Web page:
Discussion in 'Comic Book Culture' started by John Pannozzi, Apr 10, 2014.
This would be great if it means that I can buy single issues straight from Amazon.com
If they tie it into Prime and have a free comic book service like video streaming, I'd be overjoyed.
But wait, isn't that Marvel already has with it's "Digital Comics Unlimited"? "Amazon Prime" is kind of like Netflix (which is kind of like "Marvel Digital Unlimited"): you have access to anything in the library as long as you pay your yearly (or monthly) fee. Still, have to admit, with Amazon behind Comixology, this has potential...
Shawn Hopkins isn't too happy about the app changes, which just came into effect.
I have a Kindle, so the app change doesn't affect me. The only thing that happened is that I got a $5 gift card, so I'm happy about that.
I can understand why Amazon did it. Why give 30% to Apple? I'd imagine creators would be happy since Comixology already takes a cut. Now they can get that extra money themselves.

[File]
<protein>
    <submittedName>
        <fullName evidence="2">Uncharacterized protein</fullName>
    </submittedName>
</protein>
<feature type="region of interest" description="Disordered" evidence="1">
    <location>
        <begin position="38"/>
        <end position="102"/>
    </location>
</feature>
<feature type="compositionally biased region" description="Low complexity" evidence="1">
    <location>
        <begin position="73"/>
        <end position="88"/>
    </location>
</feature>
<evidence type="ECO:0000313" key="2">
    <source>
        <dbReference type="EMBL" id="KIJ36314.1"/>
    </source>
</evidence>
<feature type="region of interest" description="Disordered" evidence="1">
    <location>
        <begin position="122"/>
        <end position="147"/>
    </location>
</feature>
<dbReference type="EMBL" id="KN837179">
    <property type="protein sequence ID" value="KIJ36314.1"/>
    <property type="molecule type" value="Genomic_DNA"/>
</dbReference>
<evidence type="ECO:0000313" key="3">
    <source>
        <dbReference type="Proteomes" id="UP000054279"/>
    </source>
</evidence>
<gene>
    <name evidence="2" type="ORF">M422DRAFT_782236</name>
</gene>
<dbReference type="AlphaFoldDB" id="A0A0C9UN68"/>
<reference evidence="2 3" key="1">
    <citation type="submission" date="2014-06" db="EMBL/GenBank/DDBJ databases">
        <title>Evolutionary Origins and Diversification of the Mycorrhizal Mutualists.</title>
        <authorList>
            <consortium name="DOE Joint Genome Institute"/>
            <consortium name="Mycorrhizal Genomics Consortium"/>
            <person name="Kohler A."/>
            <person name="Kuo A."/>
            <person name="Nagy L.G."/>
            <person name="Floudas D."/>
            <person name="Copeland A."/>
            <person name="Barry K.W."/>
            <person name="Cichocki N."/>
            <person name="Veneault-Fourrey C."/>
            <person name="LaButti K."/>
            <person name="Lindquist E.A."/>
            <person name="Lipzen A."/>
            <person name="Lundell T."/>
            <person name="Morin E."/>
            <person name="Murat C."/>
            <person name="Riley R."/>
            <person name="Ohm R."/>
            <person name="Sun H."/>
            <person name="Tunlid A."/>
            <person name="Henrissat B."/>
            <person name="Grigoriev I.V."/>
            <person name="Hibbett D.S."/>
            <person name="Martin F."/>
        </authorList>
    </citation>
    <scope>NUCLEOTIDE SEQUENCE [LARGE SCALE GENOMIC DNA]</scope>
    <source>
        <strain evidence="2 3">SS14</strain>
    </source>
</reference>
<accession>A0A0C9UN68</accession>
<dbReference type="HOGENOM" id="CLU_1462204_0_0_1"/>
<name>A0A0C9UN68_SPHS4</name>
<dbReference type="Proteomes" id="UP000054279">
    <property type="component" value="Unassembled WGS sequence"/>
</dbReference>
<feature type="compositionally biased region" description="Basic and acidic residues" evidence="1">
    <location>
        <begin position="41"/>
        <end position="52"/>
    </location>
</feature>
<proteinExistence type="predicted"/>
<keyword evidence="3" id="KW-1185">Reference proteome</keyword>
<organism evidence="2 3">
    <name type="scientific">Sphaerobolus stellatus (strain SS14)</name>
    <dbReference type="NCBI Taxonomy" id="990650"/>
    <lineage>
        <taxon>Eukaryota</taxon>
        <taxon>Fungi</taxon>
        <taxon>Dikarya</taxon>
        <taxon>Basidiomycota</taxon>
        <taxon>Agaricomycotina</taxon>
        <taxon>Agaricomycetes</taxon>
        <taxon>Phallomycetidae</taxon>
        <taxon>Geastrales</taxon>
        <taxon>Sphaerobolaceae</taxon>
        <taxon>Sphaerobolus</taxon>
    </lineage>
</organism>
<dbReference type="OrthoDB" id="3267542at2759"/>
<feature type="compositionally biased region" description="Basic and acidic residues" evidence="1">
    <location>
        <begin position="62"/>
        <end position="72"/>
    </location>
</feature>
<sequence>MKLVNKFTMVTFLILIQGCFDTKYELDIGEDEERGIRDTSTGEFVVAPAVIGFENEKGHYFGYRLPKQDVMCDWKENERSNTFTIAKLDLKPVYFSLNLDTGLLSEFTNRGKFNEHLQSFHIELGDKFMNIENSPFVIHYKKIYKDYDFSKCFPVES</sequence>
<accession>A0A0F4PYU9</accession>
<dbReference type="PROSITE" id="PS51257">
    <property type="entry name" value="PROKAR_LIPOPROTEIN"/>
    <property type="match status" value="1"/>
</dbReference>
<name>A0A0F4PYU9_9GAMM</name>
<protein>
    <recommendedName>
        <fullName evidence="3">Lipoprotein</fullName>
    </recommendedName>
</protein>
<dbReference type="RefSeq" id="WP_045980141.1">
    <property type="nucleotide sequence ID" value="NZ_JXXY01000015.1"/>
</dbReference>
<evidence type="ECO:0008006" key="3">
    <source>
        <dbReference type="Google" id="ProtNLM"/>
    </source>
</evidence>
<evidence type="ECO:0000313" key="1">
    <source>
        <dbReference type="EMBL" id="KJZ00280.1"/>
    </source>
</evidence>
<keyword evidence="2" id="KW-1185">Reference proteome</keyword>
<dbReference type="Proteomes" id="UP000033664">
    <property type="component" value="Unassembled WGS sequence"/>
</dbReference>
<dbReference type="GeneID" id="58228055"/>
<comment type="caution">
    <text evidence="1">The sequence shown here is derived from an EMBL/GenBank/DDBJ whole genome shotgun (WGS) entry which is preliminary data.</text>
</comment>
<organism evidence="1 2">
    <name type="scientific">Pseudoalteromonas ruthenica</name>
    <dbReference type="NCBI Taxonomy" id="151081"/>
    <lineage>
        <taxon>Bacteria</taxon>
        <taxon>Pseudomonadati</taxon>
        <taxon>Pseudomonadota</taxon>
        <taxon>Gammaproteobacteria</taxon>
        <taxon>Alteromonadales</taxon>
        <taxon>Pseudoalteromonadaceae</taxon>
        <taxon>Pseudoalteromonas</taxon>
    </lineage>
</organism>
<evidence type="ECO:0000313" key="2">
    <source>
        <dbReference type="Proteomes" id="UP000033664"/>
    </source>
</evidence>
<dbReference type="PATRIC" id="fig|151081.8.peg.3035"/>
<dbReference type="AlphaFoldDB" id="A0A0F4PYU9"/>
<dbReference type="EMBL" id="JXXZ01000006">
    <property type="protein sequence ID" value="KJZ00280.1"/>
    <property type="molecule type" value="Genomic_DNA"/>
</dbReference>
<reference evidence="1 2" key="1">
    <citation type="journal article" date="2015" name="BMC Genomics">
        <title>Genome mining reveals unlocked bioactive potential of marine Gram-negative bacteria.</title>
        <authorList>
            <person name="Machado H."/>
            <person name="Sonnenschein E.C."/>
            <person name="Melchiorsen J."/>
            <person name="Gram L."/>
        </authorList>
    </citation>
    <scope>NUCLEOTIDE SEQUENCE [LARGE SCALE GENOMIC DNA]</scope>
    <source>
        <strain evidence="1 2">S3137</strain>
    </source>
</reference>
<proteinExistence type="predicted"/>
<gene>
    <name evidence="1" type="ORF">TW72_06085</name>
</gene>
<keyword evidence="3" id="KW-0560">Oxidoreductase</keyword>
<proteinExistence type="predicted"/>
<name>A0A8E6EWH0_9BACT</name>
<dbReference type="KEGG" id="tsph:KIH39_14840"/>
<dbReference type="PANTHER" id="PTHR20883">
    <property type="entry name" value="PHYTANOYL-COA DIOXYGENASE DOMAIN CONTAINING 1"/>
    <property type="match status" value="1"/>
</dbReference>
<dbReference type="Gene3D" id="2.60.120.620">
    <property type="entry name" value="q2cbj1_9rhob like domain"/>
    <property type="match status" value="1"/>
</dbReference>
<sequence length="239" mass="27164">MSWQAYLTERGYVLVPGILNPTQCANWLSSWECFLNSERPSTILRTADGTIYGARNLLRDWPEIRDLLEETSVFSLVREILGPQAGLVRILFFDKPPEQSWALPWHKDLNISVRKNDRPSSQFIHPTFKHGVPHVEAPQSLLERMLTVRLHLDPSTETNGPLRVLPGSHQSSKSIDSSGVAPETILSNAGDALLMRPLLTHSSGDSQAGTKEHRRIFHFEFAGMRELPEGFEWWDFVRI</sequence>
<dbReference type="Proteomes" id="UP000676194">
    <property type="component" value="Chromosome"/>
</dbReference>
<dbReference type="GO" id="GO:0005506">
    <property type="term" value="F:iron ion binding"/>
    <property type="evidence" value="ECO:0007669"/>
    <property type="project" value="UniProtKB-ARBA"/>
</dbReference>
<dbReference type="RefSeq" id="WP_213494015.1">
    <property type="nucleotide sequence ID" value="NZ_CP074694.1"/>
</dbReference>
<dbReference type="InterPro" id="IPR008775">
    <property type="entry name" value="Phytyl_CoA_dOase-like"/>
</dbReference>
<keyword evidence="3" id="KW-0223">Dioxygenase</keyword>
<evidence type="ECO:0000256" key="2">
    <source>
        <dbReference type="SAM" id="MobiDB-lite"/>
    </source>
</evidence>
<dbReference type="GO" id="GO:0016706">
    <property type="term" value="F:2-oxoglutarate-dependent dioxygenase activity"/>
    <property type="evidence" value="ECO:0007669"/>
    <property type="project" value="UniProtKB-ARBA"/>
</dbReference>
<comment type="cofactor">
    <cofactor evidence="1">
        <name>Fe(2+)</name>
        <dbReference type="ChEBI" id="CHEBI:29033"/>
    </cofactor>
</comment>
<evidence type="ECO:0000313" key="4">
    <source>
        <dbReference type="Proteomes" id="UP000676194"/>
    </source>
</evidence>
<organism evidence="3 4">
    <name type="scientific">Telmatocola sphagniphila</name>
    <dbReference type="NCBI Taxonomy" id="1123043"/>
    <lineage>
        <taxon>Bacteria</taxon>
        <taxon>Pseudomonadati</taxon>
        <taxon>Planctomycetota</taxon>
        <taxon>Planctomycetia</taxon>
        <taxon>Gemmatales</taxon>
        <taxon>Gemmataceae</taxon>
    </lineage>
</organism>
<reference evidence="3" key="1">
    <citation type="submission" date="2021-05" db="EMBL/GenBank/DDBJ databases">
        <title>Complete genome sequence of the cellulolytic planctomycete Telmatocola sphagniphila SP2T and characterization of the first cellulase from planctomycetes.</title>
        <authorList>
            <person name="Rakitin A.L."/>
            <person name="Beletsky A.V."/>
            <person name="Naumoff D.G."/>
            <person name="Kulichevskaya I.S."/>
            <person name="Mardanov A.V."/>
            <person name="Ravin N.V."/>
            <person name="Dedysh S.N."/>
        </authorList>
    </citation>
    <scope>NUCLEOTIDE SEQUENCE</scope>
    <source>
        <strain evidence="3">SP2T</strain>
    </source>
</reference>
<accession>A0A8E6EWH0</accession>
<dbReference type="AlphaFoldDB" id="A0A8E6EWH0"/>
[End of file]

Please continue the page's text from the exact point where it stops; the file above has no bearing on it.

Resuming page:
Anyway, does anyone here have an iPad and had to change their app? I'm wondering because there seems to be a lot of hysterics on message boards right now and it's hard to tell what's fact and what's overreaction.
First, did people have to reload all their comics back onto their iPad? If anyone here did, I can sympathize. This week, my Dark Horse app decided it didn't want to download any new comics, so I had to reinstall it and download all my books again. I kept getting an error with the app install and, until all was said and done, it took 2 hours to get everything straightened out.
Secondly, did they do away with the one-click purchase completely, or did they link it to your Amazon account like the Kindle app?
Yes, you have to redownload all your comics if you want them in the new app.
There's no one-click and no link with Amazon, just the cumbersome website and its cart system. Just so we're clear, there's no store at all in the new app. Just as on iOS there's no store in the Kindle app.